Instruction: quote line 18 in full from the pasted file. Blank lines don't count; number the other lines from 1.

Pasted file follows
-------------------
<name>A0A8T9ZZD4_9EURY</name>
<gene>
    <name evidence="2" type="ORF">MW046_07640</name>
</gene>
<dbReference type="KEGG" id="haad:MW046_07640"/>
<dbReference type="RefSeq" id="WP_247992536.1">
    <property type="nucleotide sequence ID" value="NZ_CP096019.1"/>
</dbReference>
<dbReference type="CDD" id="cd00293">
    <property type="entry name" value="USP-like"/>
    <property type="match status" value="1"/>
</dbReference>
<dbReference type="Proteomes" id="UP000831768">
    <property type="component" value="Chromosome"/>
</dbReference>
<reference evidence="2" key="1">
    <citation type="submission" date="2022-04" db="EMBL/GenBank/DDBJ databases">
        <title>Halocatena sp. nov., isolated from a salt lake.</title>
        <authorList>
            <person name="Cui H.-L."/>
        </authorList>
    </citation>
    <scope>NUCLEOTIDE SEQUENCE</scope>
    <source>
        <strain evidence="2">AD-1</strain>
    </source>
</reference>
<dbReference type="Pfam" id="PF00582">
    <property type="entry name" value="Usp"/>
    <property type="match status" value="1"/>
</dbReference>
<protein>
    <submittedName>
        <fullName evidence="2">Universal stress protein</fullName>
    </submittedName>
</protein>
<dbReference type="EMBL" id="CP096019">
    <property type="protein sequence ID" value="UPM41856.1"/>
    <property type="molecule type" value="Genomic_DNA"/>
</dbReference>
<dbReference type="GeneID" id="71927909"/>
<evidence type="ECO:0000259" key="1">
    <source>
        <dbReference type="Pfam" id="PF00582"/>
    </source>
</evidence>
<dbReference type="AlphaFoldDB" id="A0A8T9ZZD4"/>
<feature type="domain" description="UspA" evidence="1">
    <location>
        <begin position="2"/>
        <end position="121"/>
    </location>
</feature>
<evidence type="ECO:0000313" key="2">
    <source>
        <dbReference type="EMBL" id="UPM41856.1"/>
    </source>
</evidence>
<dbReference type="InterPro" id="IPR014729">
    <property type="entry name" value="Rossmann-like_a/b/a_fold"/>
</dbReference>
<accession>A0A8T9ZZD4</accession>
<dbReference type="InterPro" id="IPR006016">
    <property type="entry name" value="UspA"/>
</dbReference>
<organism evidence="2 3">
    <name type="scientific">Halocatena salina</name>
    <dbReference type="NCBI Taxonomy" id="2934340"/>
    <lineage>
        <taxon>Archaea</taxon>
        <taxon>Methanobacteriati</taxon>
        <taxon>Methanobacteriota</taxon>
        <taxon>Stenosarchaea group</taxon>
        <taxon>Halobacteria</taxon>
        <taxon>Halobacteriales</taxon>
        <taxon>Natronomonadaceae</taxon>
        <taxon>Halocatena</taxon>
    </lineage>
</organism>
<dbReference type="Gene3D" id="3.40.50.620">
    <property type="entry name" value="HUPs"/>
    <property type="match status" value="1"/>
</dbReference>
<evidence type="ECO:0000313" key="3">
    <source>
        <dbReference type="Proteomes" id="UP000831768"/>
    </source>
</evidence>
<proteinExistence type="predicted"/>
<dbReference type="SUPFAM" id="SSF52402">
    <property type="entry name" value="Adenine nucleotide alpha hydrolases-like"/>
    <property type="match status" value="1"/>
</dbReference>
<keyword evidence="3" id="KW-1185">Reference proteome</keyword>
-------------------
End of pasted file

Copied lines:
        <title>Halocatena sp. nov., isolated from a salt lake.</title>